Winter Gardening Concerns
Sometimes gardeners forget that plants, specifically evergreens continue to take up moisture in the winter. Evergreens are plants such as junipers, leylands, pines, cypress, hollies, etc. When the ground is frozen or during a dry period, moisture is not available to plant roots. Winter winds and warm sun on cold days dries out evergreen’s foliage and will increase the amount of moisture the plant needs to survive. You can protect susceptible plants by planting them in a sheltered area, providing additional water during dry periods, and watering before an expected hard freeze. To check the moisture condition of your soil, scrape off a few inches of the topsoil. If it is dry, water is needed. Mulches, drip irrigation and soaker hoses help ease the task of watering.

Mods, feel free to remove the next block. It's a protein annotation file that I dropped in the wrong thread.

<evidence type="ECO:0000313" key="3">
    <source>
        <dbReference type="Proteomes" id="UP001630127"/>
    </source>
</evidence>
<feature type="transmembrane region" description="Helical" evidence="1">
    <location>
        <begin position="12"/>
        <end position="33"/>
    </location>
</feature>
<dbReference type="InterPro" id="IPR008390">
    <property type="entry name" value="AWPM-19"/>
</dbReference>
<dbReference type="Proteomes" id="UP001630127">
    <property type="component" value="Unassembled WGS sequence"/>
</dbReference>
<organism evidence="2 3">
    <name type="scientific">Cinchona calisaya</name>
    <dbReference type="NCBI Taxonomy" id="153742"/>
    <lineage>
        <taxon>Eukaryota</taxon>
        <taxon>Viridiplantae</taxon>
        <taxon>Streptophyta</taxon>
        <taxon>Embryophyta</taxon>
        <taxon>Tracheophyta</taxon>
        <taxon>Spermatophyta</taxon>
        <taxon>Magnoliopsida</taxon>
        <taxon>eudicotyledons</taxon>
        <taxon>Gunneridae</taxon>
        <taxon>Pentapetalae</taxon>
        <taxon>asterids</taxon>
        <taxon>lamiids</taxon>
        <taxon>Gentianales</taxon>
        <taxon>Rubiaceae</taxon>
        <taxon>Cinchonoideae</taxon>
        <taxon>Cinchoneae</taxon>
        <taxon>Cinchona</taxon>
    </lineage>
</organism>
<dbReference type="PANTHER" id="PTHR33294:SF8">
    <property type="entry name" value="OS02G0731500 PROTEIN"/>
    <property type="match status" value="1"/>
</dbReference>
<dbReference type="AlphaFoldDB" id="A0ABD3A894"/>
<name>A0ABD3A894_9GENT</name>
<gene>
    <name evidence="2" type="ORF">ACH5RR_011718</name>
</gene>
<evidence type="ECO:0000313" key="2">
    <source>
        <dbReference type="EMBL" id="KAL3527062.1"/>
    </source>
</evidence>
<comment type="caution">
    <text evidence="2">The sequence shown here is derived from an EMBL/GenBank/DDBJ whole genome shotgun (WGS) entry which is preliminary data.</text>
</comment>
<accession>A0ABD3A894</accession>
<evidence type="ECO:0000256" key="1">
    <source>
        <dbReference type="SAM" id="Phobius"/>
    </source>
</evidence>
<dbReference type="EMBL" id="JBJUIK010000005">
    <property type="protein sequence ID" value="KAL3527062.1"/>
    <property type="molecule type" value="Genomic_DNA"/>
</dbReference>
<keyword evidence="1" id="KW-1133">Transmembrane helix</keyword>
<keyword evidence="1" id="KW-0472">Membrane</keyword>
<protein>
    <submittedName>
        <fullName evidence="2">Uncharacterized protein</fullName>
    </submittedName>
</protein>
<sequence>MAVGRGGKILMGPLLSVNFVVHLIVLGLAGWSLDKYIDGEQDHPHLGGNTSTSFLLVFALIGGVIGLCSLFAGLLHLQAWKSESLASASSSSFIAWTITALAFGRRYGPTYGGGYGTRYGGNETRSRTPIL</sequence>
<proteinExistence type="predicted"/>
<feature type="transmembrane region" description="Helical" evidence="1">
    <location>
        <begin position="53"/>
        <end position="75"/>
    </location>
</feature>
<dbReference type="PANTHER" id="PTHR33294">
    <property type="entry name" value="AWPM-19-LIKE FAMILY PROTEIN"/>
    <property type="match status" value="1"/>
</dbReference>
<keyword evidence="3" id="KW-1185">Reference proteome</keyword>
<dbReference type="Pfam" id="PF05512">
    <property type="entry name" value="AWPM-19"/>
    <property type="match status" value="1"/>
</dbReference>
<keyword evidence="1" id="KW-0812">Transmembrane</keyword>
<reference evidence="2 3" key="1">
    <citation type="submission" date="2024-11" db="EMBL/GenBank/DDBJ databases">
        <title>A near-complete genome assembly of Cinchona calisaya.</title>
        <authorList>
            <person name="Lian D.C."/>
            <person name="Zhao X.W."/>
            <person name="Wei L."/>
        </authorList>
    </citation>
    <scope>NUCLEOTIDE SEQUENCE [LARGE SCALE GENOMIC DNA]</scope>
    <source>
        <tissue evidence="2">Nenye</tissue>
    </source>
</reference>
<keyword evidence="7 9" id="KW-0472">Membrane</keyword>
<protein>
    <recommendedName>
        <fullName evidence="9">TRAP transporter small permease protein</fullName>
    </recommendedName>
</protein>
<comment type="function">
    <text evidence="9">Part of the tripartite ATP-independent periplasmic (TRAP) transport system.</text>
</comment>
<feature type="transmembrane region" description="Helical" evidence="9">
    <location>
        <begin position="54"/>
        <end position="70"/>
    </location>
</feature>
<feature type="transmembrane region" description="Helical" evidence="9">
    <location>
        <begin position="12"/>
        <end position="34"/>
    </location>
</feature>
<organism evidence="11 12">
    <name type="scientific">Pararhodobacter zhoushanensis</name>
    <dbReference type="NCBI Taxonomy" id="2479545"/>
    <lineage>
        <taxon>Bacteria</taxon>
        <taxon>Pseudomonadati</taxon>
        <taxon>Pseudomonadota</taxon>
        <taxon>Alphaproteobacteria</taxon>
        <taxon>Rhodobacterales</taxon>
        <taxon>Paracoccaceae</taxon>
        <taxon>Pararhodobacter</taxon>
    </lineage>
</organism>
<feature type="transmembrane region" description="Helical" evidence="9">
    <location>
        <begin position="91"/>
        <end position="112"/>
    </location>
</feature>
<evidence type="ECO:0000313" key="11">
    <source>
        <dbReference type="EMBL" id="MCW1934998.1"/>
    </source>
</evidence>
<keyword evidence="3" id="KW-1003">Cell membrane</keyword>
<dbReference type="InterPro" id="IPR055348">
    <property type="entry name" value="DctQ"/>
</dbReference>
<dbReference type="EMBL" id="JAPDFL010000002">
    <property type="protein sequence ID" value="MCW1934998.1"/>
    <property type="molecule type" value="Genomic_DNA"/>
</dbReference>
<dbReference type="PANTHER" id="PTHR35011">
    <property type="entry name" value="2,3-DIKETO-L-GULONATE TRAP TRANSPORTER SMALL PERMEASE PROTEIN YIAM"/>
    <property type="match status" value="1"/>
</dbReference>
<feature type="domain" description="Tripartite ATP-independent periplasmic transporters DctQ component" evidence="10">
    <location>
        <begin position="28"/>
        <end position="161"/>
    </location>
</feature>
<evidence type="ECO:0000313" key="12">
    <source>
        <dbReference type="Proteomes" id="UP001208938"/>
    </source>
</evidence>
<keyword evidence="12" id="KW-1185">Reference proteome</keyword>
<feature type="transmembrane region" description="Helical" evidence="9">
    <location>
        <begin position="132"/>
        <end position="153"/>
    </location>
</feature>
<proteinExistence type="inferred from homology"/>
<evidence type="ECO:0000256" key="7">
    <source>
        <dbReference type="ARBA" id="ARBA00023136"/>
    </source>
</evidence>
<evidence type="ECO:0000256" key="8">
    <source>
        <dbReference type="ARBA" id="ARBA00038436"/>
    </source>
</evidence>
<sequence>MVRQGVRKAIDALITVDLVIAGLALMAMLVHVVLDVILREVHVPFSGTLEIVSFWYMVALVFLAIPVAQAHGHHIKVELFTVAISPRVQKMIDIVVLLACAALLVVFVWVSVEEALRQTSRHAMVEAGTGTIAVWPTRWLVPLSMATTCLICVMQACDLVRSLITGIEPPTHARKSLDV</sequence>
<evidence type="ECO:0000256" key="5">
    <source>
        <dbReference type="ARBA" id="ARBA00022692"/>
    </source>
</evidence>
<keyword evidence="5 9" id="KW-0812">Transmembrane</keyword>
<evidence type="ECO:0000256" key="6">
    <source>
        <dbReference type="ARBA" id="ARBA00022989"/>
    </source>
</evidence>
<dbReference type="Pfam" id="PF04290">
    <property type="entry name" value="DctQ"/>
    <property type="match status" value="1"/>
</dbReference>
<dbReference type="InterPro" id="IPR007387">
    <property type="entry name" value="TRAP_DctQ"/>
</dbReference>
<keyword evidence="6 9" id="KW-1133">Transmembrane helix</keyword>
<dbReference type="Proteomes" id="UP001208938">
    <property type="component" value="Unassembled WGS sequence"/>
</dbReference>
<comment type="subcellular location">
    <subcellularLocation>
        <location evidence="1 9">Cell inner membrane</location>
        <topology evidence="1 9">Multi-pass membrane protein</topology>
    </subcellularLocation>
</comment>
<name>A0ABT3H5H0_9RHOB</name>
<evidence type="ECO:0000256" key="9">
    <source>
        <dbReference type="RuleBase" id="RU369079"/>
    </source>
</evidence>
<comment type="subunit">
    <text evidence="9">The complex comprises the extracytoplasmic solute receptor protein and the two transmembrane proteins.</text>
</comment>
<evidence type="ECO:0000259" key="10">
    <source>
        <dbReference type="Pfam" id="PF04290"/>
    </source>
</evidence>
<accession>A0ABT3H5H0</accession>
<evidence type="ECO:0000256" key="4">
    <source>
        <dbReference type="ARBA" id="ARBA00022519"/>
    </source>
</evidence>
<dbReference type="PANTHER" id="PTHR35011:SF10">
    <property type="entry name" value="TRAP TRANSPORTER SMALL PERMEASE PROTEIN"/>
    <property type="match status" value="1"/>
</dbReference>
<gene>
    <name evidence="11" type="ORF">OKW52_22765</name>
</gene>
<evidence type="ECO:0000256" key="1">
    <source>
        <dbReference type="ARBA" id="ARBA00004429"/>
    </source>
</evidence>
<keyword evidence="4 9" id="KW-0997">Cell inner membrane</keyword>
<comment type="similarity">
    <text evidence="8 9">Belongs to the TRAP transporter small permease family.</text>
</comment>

Another factor to be concerned about in the winter is injury from ice and snow falling from the roof on frozen branches. Wrap wide tape or cloth/burlap around an evergreen to prevent broken branches. This technique is helpful for boxwoods and arborvitaes. If branches are bent and broken over by heavy ice or snow, wait a few days before pruning or cleaning up. Branches often will recover.
Here are some other steps to protect your plants from cold damage: Only plant plants that are hardy to our hardiness zone (Wilson County is Zone 7b). Plant tender plants in the highest part of the landscape because cold air settles in lower lying areas. Protect plants from cold winds with a fence or an evergreen hedge of tall trees. Shade plants from direct winter sun, especially early morning sun. The south side of the house without shade is the worst place for tender plants. Plants that freeze slowly and thaw slowly will have the least amount of damage. Stop fertilizing plants in late summer and let them harden off for the winter.
For more information, call the Wilson County Master Gardeners Wednesdays from 1-3 PM at 252-237-0113 or email anytime at email@example.com.